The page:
In other arts, U.S. Pat. No. 4,225,850 to Chang et al. discloses use of Fourier transform techniques to detect regions of an image field not containing fingerprint images. U.S. Pat. No. 4,547,800 to Masaki discloses detection of positional deviations of workpieces by making parallel transformations and rotations on workpiece images and making comparisons with reference image information. U.S. Pat. No. 4,346,405 to Yoda et al. discloses detection of temporal changes in television images by dividing a television screen into blocks and processing X-Y data for visual information therein. U.S. Pat. No. 4,241,329 to Bahler et al. discloses speech recognition using spectral statistics to recognize a keyword in a continuous audio signal. U.S. Pat. No. 3,760,356 to Srivastava discloses a technique for determining, within a set of binary numbers, an extreme binary number.

Neural networks have also been applied to the task of OCR. In J. Loncelle, et al., Optical Character Recognition and Cooperating Neural Networks Techniques, ARTIFICIAL NEURAL NETWORKS, 2, I. Aleksander and J. Taylor, Ed., Elsevier Science Publishers, B.V., 1992, and in A. Khotanzad and J. Lu, Classification of Invariant Image Representations Using a Neural Network, 38 IEEE TRANSACTIONS ON ACOUSTICS, SPEECH, AND SIGNAL PROCESSING 6, pp. 1028-1038, June 1990, neural network-based OCR systems are described.

None of these teachings provides an adequately robust technique for recognizing optical characters or other patterns as corresponding to one of a known set of patterns in situations where the image is corrupted by a significant amount of noise. To improve upon the performance of OCR systems, it would be desirable to have a robust, computationally simple, technique for recognition. Since any single method of recognition suffers from certain inadequacies, it would also be desirable to have a technique to further increase the reliability of recognition by combining several alternative and redundant recognition procedures, the combination of such procedures being more reliable than any one of them alone.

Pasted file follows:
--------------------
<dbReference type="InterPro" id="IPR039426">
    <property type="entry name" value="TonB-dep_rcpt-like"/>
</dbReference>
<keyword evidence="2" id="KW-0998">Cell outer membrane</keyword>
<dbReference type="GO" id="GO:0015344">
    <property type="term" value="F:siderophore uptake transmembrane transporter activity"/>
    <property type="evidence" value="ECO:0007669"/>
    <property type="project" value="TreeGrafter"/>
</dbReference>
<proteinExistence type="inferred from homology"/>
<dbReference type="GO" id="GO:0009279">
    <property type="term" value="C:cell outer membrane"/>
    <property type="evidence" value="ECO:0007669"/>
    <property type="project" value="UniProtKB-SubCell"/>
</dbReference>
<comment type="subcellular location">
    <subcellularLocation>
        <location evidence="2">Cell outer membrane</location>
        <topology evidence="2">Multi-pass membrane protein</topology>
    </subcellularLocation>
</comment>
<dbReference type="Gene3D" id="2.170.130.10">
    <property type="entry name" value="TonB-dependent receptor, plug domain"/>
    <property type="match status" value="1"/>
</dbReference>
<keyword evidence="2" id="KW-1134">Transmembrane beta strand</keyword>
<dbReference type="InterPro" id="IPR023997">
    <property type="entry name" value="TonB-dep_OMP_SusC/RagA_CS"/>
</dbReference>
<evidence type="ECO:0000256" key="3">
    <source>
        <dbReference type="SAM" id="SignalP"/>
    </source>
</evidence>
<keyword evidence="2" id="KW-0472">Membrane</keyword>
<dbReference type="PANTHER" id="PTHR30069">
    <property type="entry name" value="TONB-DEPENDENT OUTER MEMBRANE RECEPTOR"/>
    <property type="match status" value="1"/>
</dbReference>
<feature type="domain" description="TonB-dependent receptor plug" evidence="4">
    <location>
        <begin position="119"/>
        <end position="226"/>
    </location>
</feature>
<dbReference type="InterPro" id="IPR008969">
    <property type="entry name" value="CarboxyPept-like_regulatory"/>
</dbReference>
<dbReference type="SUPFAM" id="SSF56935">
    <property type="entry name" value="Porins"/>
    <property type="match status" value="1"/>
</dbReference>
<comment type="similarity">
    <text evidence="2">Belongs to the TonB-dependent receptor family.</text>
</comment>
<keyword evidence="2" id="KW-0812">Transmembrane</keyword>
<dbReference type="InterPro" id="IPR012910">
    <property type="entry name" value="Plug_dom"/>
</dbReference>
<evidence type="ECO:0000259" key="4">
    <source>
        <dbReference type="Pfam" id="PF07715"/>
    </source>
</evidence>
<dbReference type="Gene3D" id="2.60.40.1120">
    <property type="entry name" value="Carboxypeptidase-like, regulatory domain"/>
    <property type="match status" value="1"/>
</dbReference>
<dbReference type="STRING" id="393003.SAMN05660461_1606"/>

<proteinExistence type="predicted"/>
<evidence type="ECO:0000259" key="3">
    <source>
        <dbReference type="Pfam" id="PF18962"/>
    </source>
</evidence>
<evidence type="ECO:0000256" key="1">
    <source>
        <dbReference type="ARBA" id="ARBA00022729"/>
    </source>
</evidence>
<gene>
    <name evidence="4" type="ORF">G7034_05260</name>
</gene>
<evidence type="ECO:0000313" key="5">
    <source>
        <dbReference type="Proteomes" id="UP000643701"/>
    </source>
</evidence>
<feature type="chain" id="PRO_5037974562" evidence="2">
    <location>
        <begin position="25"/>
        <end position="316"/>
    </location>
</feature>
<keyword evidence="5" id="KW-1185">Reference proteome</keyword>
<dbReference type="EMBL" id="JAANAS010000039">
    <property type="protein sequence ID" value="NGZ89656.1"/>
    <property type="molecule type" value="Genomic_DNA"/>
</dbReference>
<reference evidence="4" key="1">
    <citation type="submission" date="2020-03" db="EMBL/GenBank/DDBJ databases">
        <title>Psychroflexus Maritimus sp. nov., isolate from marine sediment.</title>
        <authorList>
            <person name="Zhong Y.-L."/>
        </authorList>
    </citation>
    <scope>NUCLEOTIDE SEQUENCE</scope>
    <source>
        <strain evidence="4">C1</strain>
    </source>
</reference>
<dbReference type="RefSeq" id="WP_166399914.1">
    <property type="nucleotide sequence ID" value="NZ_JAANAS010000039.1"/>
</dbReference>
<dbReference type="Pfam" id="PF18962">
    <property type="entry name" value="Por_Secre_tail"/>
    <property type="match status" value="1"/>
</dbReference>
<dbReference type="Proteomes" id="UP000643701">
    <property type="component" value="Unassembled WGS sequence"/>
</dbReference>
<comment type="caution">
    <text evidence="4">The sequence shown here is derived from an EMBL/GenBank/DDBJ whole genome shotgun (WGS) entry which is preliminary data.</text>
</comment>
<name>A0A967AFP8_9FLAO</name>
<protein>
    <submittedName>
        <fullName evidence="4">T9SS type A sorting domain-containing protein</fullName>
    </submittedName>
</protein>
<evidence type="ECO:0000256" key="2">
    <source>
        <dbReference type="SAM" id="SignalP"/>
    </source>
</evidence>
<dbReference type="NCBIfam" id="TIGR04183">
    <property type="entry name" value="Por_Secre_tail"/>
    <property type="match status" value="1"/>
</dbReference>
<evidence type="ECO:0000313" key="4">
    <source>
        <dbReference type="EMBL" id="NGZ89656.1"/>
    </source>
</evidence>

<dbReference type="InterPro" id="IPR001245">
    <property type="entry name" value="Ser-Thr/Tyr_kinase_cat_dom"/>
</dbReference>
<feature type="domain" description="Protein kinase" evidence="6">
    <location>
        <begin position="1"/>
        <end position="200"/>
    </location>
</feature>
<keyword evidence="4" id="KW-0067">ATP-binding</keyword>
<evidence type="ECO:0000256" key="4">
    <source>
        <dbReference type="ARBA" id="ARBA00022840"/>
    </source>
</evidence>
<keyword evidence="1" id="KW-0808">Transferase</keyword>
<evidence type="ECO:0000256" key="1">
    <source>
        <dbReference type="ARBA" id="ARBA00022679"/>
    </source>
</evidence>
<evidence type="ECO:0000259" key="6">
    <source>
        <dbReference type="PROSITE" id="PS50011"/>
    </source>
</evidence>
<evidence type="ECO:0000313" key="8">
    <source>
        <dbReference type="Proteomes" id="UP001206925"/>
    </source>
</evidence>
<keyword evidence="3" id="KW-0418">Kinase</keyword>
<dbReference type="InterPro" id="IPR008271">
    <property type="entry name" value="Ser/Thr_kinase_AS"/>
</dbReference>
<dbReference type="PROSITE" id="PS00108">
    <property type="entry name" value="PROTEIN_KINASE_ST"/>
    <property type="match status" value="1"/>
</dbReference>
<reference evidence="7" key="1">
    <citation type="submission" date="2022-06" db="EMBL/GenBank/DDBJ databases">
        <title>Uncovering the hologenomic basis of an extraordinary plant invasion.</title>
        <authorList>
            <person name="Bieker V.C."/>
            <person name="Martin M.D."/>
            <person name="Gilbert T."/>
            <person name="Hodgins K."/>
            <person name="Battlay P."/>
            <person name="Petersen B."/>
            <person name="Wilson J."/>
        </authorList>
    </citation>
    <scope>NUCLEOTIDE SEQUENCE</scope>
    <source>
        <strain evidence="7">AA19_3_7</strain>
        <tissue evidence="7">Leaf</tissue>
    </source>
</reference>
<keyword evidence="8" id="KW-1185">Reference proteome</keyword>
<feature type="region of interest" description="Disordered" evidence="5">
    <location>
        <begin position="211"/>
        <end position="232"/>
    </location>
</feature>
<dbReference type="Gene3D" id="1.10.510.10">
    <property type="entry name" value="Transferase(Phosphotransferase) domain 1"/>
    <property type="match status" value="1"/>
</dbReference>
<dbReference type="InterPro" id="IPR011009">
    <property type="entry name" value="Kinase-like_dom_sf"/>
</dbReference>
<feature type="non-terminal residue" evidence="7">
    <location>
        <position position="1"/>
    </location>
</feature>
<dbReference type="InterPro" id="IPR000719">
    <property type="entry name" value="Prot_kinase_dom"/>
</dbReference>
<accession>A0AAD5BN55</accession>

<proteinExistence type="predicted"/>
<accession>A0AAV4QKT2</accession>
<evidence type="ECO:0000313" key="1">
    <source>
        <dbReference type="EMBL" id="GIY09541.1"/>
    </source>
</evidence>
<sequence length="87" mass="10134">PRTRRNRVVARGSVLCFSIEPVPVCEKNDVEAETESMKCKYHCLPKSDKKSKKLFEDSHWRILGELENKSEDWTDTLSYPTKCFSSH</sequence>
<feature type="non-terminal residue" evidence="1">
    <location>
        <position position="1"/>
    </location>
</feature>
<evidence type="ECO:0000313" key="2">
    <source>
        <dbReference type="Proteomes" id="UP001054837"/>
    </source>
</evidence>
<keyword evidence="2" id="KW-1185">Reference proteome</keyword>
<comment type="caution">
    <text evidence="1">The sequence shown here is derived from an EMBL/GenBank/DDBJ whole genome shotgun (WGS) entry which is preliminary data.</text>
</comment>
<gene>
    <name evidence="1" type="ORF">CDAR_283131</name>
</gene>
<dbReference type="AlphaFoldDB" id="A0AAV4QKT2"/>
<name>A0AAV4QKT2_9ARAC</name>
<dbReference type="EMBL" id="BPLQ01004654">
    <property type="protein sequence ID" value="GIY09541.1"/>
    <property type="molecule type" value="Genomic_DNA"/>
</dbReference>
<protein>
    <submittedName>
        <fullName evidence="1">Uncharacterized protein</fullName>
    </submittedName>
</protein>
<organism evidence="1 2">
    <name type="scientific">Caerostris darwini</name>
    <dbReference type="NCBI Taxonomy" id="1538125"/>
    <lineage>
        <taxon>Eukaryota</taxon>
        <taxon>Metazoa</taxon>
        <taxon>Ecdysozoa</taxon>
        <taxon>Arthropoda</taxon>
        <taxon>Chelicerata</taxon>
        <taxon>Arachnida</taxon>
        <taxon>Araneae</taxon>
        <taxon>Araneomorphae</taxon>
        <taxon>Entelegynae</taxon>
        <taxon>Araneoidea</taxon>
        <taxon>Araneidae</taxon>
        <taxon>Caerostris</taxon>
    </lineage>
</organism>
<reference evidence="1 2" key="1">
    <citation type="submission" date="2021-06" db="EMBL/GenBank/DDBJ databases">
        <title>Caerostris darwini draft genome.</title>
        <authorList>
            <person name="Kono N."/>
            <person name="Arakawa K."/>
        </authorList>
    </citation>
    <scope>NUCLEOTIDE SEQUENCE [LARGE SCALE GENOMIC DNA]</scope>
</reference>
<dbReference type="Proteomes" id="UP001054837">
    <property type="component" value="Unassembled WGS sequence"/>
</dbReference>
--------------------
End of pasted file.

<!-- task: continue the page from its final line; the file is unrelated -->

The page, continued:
DISCLOSURE OF INVENTION

In accordance with the present invention, a detected pattern is recognized among a set of known template patterns by partitioning each of the template patterns into a grid of boxes, determining at least one characteristic metric for each grid, such as a vertical adjacency matrix, a horizontal adjacency matrix, or a pixel density matrix; scanning an image to obtain the detected pattern, partitioning the detected pattern into the grid of boxes, comparing the metrics for the detected pattern and the templates, and recognizing the image in response to a minimum distance of the metrics.

In one aspect of the invention, the metrics used for each of the templates and the detected image include three matrices: a horizontal adjacency matrix indicating connectivity among the boxes in a horizontal dimension; a vertical adjacency matrix indicating connectivity among the boxes in a vertical dimension; and a pixel density matrix, indicating pixel density in each of the boxes.

In another aspect of the invention, a Hamming distance is determined between the respective matrices of the detected image and each of the templates.

In yet another aspect of the invention, candidates for recognition are selected from the templates based on the vectors of Hamming distances from the detected image matrices to the corresponding templates satisfying conditions of Pareto-optimality, i.e., non-inferiority.

In still another aspect of the invention, the image is recognized by selecting among the candidates based on geometric properties of the minimal bounding frame and probability of each candidate in the context of other recognized images.

In accordance with the present invention, apparatus (100) for pattern recognition includes a scanner (102), a framer (104), a matrix processor (106), a Hamming processor (108) and a Pareto processor (110).

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Classifications
U.S. Classification382/195, 382/204
International ClassificationG06K9/62, G06T7/60, G06K9/64
Cooperative ClassificationG06K9/6202
European ClassificationG06K9/62A1